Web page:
November 27 (Sat.), 2010– February 20 (Sun.), 2011
This exhibition marks the first time that works from the self-portrait collection of the Uffizi Gallery have been presented in Japan.
Meaning "office" in Italian, the Uffizi, the oldest art museum in the modern Western world, was established by the second Grand Duke of Tuscany Francesco I de' Medici in 1581 in a complex of government offices in order to display the Medici family collection. As patrons of the arts who were instrumental in fostering the Renaissance, the Medicis were famous for the masterpieces they amassed, but the self-portrait collection started by Cardinal Leopoldo de' Medici, the fifth Grand Duke, in 1664, played an especially important role in helping to maintain the glory of Florence after it became a powerful, absolutist state in the 17th century. Moreover, by continuing to pursue a policy of acquiring portraits of famous artists from each historical period, the size of the collection, now exceeding 1,700 works, remains unparalleled in the world.
Today, a portion of the collection is on display in the Vasari Corridor, which runs from the Uffizi along the Ponte Vecchio, a popular tourist attraction, to the Palazzo Pitti on the opposite bank of the Arno River. Despite having been designated as a World Heritage Site as part of central Florence (which also contains the Uffizi), the corridor, constructed by the first Grand Duke of Tuscany to allow passage between government offices and his private residence, is generally not open to the public due to its delicate architectural structure.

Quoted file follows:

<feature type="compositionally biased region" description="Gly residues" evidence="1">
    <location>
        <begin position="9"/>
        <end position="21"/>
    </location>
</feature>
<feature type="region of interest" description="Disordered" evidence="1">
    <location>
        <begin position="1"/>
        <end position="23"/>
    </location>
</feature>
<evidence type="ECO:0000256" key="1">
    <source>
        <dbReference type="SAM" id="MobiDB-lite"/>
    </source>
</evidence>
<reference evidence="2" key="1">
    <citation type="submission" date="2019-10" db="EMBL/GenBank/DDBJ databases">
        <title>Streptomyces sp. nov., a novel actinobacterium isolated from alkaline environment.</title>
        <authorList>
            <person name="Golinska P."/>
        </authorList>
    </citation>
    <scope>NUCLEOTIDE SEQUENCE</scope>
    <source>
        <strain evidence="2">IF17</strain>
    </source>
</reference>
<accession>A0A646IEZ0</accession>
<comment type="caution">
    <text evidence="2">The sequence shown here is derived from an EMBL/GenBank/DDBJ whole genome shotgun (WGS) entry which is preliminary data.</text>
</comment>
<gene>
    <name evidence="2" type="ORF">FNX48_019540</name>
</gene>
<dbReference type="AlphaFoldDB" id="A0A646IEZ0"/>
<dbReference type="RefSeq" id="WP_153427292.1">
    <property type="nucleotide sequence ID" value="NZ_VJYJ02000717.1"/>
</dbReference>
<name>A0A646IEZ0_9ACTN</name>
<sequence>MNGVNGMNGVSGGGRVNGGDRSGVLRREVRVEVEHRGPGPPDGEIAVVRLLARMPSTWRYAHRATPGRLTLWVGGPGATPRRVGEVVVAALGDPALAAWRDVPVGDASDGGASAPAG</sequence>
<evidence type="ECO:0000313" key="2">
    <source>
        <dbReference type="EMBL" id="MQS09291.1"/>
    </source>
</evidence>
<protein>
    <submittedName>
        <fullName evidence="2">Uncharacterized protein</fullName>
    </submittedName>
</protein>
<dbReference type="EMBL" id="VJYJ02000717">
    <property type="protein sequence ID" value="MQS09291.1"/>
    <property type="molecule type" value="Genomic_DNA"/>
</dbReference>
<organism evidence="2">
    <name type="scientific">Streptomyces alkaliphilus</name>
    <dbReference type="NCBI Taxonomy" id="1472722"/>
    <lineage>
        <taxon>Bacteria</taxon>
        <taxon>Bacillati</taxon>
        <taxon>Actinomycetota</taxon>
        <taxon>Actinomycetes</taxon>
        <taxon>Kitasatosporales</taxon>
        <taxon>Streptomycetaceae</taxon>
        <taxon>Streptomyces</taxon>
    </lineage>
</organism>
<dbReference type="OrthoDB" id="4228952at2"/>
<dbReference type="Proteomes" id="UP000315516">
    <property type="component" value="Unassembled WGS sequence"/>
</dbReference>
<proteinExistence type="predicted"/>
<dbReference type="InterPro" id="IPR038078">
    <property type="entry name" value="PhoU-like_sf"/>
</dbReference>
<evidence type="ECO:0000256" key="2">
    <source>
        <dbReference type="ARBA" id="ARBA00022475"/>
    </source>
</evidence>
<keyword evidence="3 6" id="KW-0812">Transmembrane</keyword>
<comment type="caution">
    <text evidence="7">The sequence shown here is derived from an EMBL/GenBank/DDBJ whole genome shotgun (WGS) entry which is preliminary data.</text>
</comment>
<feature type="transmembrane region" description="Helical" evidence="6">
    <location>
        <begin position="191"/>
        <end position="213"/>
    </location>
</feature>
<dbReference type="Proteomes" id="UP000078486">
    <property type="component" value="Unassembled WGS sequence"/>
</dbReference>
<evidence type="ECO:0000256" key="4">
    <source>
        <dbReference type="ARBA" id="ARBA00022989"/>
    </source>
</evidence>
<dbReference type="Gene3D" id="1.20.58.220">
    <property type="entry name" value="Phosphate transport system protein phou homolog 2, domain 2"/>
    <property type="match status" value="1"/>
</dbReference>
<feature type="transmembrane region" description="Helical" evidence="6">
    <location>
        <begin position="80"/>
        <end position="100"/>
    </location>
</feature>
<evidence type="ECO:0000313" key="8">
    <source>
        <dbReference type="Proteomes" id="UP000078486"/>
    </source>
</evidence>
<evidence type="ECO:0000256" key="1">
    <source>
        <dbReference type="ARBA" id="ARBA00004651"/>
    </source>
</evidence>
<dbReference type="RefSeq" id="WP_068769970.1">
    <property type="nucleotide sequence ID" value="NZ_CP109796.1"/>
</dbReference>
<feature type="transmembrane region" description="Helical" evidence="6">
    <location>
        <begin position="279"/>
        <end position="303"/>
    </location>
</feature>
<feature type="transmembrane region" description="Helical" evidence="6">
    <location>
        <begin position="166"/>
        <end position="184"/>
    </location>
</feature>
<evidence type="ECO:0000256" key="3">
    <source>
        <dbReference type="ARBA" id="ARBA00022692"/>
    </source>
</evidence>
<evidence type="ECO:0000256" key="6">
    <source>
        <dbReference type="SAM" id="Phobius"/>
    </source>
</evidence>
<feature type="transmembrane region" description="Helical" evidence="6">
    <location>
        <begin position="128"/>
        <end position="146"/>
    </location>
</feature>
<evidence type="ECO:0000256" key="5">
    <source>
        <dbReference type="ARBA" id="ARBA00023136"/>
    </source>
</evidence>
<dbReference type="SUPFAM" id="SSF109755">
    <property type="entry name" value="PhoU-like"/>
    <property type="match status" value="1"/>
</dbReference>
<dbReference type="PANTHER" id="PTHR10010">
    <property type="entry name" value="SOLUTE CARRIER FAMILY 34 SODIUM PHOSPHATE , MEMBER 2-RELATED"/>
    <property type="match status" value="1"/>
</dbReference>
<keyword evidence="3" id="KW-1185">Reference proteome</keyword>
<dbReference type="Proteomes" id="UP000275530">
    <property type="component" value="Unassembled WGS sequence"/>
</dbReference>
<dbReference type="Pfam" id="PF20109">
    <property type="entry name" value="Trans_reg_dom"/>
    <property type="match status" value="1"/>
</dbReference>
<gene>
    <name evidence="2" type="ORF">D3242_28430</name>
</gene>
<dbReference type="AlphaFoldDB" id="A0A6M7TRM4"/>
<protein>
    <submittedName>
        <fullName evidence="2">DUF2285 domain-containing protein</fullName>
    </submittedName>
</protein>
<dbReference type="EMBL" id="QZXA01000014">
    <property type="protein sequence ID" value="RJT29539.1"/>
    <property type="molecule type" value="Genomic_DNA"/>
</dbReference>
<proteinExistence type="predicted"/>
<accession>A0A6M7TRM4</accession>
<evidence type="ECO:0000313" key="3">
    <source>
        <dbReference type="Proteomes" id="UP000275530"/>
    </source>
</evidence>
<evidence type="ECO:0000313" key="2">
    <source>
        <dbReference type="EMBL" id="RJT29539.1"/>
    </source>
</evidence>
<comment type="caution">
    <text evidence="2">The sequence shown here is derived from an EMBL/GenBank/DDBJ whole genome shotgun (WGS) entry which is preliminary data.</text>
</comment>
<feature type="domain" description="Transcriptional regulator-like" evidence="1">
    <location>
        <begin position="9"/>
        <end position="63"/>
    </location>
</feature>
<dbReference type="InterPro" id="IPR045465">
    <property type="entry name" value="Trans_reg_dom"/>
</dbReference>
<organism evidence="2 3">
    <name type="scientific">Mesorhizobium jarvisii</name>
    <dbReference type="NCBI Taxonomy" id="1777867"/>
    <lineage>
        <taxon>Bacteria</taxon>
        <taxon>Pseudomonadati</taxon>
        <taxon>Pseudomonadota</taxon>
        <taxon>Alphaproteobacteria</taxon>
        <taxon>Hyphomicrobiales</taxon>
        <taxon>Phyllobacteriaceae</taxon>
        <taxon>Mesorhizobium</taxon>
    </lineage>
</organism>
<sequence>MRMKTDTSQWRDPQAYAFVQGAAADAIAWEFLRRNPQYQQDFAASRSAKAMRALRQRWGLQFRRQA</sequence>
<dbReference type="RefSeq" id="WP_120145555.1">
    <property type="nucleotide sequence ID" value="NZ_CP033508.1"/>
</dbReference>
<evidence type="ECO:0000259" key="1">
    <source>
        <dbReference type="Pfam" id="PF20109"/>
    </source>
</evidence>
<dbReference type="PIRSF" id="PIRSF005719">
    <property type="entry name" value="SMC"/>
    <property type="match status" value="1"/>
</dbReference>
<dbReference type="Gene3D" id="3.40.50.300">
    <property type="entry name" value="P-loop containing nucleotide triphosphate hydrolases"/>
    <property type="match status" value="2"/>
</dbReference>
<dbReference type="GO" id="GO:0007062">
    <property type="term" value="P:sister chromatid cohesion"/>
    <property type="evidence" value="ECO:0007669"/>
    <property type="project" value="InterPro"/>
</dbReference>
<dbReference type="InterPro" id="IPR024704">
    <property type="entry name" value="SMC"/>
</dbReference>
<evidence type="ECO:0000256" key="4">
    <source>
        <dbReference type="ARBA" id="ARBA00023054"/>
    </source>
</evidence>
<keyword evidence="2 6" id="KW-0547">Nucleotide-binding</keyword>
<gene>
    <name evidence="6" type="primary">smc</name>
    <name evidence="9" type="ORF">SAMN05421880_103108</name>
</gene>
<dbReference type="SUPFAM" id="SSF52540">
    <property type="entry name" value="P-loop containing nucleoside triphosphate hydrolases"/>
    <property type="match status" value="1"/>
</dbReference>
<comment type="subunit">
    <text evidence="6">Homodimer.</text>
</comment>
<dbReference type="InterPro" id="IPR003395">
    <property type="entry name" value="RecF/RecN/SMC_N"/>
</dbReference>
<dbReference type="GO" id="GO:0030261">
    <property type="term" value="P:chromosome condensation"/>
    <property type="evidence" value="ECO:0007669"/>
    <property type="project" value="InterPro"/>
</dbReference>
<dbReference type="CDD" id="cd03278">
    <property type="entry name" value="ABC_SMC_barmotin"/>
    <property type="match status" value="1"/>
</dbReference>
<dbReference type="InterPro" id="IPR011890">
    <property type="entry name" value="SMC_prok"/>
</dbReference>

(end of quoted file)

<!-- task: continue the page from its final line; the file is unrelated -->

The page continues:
For this exhibition, we have selected some 70 works from the Uffizi's "treasure house" of self-portraits by distinguished masters. Dating from the 16th century to the present and including paintings by Gian Lorenzo Bernini, Annibale Carracci, and Jean-Auguste-Dominique Ingres, we hope you will enjoy this opportunity to see the faces of the artists that are usually concealed within their works. And as you make your way through the collection, we are confident that you will understand how Florence came to renowned as the "capital of art."
10:00–17:00, Fridays until 19:00
Admission until 30 minutes before closing
(Except for January 10 (Mon.), 2011, closed on January 11 (Tue.) instead)
The year-end through the New year's holidays (Dec.26–Jan.4)
Adults : 1400 Yen (1200 Yen)
University students : 1100 Yen (900 Yen)
High School Students : 800 Yen (600 Yen) * Including “Collection 3”